Edward Snowden videoconferenced with a journalism roundtable at Editors Lab participants at Süddeutsche Zeitung (home of the Panama Papers) about the effect of state surveillance on a free press.
The whistleblowing ex-NSA contractor told the journalists that while cryptographic tools are excellent at preventing mass surveillance, people who are personally targeted by state surveillance -- like investigative journalists hoping to hold their governments to account -- are in "an arms race you simply cannot win."
Rather than relying exclusively on technical countermeasures, Snowden says journalists must "be as adversarial as possible" in lobbying for strong curbs on surveillance with democratic accountability for spy agencies.
In order to control the risk he was taking, Snowden explains, “I set out to devise a system in which I could mitigate those risks to the maximum extent possible by imitating the model of checks and balances that was supposed to exist in the United States government.” In order for Snowden to grant journalists access to the documents he believed would “demonstrate criminal activities that had occurred within government” two essential conditions needed to be met in his ad-hoc check-and-balance system.
First, every story needed to serve the public interest “in a democratic context” — “that is wasn’t just newsy”.
Second, news organisations needed to approach the government in advance of publication, not for a veto, but to explain what they were planning to write, why they were planning to write it and to see if they understood the story fully. The journalists also needed to ask if they were going too far and putting individuals at risk, i.e. revealing an agent behind enemy lines.
Snowden: Journalists can’t win surveillance arms race against NSA; they
have to lobby for privacy-protecting policies [Sarah Toporoff/Medium]
Deviant Ollam runs a physical security penetration testing company called The Core Group; in a flat-out amazing, riveting presentation from the 2017 Wild West Hackin' Fest, Ollam -- a master lockpicker -- describes how lockpicking is a last resort for the desperate, while the wily and knowledgeable gain access by attacking doors and locks with […]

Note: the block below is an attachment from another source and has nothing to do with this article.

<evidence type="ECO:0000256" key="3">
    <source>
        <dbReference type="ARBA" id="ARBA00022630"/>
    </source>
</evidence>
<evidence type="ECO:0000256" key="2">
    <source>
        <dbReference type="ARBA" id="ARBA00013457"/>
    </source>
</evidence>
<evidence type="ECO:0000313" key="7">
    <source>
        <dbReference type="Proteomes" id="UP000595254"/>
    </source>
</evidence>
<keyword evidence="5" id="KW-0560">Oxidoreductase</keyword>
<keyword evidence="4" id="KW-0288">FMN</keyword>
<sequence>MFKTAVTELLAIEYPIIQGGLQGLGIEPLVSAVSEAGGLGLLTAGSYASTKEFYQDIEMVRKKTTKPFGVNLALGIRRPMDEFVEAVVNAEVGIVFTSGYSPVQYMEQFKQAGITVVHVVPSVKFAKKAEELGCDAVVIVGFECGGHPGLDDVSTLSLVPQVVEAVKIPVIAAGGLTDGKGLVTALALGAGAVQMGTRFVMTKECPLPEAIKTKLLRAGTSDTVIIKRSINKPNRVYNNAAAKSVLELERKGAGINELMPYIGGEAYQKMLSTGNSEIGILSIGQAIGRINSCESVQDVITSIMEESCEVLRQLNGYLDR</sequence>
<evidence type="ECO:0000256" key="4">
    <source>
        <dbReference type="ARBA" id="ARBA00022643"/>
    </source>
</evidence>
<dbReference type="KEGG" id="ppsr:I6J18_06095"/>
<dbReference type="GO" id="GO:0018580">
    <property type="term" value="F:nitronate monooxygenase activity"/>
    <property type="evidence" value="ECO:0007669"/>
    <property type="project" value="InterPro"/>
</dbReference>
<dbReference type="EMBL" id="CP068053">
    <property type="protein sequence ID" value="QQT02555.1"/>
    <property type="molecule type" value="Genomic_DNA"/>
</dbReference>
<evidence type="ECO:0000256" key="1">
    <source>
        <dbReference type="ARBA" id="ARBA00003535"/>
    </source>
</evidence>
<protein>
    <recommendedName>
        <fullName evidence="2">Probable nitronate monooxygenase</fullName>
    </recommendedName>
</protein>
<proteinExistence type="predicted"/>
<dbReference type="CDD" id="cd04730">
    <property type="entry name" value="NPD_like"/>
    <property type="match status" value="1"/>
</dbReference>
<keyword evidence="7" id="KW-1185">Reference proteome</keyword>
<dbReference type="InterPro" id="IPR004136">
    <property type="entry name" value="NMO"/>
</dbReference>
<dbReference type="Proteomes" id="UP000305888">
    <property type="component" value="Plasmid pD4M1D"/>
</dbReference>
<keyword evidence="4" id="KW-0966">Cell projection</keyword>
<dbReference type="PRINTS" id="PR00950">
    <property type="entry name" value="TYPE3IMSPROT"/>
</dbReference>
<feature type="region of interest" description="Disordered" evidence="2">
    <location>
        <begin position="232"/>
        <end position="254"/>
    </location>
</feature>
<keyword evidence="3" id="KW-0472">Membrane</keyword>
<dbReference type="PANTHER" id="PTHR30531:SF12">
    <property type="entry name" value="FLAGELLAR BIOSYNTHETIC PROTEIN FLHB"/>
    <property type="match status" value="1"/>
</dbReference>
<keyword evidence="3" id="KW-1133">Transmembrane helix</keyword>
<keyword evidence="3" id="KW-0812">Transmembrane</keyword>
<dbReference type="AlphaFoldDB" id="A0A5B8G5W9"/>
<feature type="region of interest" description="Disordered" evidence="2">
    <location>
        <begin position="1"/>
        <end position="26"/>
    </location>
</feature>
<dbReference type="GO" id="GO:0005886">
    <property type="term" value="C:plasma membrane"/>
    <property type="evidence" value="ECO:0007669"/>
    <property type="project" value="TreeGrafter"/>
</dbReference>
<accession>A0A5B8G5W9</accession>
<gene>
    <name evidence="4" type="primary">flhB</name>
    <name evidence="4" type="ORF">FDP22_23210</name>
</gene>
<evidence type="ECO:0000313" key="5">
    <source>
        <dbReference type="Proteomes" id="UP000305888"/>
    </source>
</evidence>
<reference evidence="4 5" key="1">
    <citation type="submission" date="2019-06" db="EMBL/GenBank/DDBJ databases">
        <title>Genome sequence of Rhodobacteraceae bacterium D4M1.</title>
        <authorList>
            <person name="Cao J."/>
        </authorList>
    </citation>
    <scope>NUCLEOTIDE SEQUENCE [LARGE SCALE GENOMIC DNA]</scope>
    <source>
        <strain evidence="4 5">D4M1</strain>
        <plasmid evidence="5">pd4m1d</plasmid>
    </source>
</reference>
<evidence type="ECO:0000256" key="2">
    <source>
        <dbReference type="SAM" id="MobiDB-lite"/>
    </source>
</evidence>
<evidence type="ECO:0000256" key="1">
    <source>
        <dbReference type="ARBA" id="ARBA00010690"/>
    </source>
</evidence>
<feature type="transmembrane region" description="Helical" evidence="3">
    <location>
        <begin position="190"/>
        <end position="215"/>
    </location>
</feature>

Philadelphia's Mutter Museum (previously) is one of my favorite museums in the world: built from the private collection of pathologist Dr Thomas Dent (who aggregated the collections of many other pathologists), it is a solemn and moving place to see the incredible breadth of human physiognomy and pathology.
CNC Kitchen's 18-minute video on nozzle wear in 3D printing involves sending abrasive filaments (the abrasiveness comes from pigments and additives like carbon fiber, etc) through a variety of nozzles (mostly cheap ones from China), then measuring the results with a micrometer and by taking castings of their interiors -- but the best part is […]
With the quick-fix appeal of video games and their own cell phones, it can be tough to keep kids focused on supposedly “educational” toys. And while it may seem counter-intuitive to fight tech with more tech, we’re all in when it comes to the Toybox 3D Printer. We’re not sure if anyone had envisioned a […]
Whether you’re an artist, designer or just organizing a photo album, photo editing software is a must. And software designers know it: Platforms like Photoshop and Lightroom have a ton of helpful features, but you’ll pay for them in spades. Luckily, there’s some competition in the photo editing arena. Right now, Skylum’s Luminar software is […]
Who needs a holiday sale? Sometimes there’s no better time than the thick of summer to find deals. We should know – we’ve found ten deep discounts on some must-have items. Whether you’re searching for CBD edibles, exercise gear, chargers or other tech, take a look. But don’t look long – these prices aren’t likely […]